Elevating Childcare Lesson #1: You aren’t taking care of yourself if you’re yelling
[K]now your limits and personal needs, and establish boundaries with your child from the beginning. Pg 135
We all give up much of our lives for our children, but it is unhealthy for us (and even less healthy for our kids) to become an egoless parent, neglecting our needs and virtually erasing ourselves from the relationship. Pg 136
Janet has an entire chapter at the end of her book about why parents yell. She lists several reasons, but this one resonated with me the most. Because yes, I yell. A lot. I wish I didn’t.
But her words reminded me of something I know to be true: I am not taking enough time for self-care, and I haven’t done since C was born.
Janet is adamant that self-care doesn’t necessarily mean a bubble bath in all situations. It means establishing boundaries with your child. So make eye contact, put a period on the end of your sentence, and state your limit confidently like a CEO!
It’s a selfless thing to become a parent and to be responsible for a dependent infant. But it’s crucial that we as parents retain something for ourselves. Remember the person you were before you became a mama? Yeah. You still are that person. You are not less worthy of enjoying stuff you used to enjoy just because you had a baby.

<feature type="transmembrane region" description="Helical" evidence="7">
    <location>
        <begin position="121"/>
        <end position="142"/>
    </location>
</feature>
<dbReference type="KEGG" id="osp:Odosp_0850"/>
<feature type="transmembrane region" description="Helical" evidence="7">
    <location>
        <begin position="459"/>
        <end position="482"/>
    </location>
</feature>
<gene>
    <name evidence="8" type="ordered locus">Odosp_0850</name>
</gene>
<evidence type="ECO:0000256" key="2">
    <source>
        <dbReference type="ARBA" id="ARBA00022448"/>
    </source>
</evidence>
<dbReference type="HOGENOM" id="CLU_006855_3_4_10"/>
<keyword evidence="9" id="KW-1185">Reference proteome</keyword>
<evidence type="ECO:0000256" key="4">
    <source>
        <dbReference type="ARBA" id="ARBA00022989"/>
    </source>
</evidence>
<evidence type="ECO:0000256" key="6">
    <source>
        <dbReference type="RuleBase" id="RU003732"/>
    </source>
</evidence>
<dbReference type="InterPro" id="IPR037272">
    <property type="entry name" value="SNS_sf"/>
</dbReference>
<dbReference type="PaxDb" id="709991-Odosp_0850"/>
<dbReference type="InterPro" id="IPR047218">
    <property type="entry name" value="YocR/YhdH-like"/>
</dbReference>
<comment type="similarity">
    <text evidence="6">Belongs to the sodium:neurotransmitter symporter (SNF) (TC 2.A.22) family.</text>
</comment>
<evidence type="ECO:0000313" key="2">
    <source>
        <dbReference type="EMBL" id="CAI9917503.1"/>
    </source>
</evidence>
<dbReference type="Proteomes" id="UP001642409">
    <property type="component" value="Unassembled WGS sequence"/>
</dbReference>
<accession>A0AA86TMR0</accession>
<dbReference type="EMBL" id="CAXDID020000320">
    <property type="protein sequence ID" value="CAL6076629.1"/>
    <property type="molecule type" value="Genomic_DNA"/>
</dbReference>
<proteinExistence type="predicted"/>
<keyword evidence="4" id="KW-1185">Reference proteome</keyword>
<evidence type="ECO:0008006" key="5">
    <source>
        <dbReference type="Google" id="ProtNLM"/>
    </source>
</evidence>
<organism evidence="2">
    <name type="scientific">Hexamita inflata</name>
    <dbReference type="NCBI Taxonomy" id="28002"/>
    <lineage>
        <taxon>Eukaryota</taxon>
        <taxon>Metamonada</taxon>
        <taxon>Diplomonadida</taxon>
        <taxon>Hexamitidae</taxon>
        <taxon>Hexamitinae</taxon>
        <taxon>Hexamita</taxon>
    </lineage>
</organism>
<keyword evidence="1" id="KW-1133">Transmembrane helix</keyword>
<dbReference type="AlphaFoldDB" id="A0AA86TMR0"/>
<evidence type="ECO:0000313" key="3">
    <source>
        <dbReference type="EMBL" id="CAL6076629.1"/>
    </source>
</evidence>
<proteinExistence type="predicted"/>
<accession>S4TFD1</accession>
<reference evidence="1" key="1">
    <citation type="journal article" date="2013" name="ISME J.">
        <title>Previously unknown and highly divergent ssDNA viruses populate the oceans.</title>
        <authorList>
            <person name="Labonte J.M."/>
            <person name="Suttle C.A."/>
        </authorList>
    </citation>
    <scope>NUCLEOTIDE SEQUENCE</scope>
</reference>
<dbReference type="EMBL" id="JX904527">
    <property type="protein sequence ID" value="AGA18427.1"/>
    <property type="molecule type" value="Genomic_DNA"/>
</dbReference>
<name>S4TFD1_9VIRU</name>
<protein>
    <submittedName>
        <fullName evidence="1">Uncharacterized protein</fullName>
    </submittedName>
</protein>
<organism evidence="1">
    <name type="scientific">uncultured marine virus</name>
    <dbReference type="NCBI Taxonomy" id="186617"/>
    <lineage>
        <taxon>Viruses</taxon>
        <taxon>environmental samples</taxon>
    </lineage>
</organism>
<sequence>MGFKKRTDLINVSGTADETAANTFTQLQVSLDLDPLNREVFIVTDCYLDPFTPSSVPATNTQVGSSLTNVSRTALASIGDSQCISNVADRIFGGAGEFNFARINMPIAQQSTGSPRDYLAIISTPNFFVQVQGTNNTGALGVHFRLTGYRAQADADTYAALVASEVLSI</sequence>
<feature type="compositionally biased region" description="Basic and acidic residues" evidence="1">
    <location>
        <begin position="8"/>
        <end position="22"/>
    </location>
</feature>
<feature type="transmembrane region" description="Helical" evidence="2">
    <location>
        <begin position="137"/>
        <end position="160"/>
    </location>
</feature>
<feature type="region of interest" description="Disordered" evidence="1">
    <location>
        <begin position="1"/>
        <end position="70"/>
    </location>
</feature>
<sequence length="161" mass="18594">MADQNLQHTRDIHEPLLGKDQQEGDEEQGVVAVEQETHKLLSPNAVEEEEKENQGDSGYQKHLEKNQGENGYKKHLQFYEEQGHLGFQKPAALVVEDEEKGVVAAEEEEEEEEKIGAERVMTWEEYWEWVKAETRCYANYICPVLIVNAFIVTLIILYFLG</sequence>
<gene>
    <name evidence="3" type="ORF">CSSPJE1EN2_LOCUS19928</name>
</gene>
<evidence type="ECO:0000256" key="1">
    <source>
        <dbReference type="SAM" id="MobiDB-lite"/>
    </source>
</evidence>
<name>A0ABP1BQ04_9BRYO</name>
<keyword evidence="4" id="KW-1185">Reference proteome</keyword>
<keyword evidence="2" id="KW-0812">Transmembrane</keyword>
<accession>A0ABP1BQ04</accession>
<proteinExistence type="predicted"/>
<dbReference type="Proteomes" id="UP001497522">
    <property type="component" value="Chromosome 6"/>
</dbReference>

Some self-care things I do for myself that help me establish boundaries with my child are:
Keeping a professional activity—whether that’s remote or onsite, full- or part-time
Not rushing to get her out of bed as soon as I hear she’s awake
Enlisting the help of a nanny
Letting papa take over when I need a break
Giving our dog the attention he deserves, because yes, he’s there for my mental health too
Okay, I basically don’t wear makeup anymore. Or bras for that matter. On the outside, it might look like I “let myself go” or some shit like that. But I know that if I can do a couple of those things on the list above every day, I feel much more balanced in my life, and I can better enjoy time with my child (and deal with her when she tests my self-care limits).
A Guide to Respectful Parenting
I hope you enjoyed this peek into Janet Lansbury’s book, Elevating Childcare. Maybe these lessons have given you an idea or two. I certainly thought they were worth sharing with you here!
Jessica is an American expat living the dream in Normandy. She is wife to a French hubby and mama to a Franco-American daughter, born in 2018, and one whippet. Passionate about all stages of writing, this Francophile created her blog in 2020 to help others navigate motherhood with a focus on conscious parenting and bilingual parenting. Bonne lecture !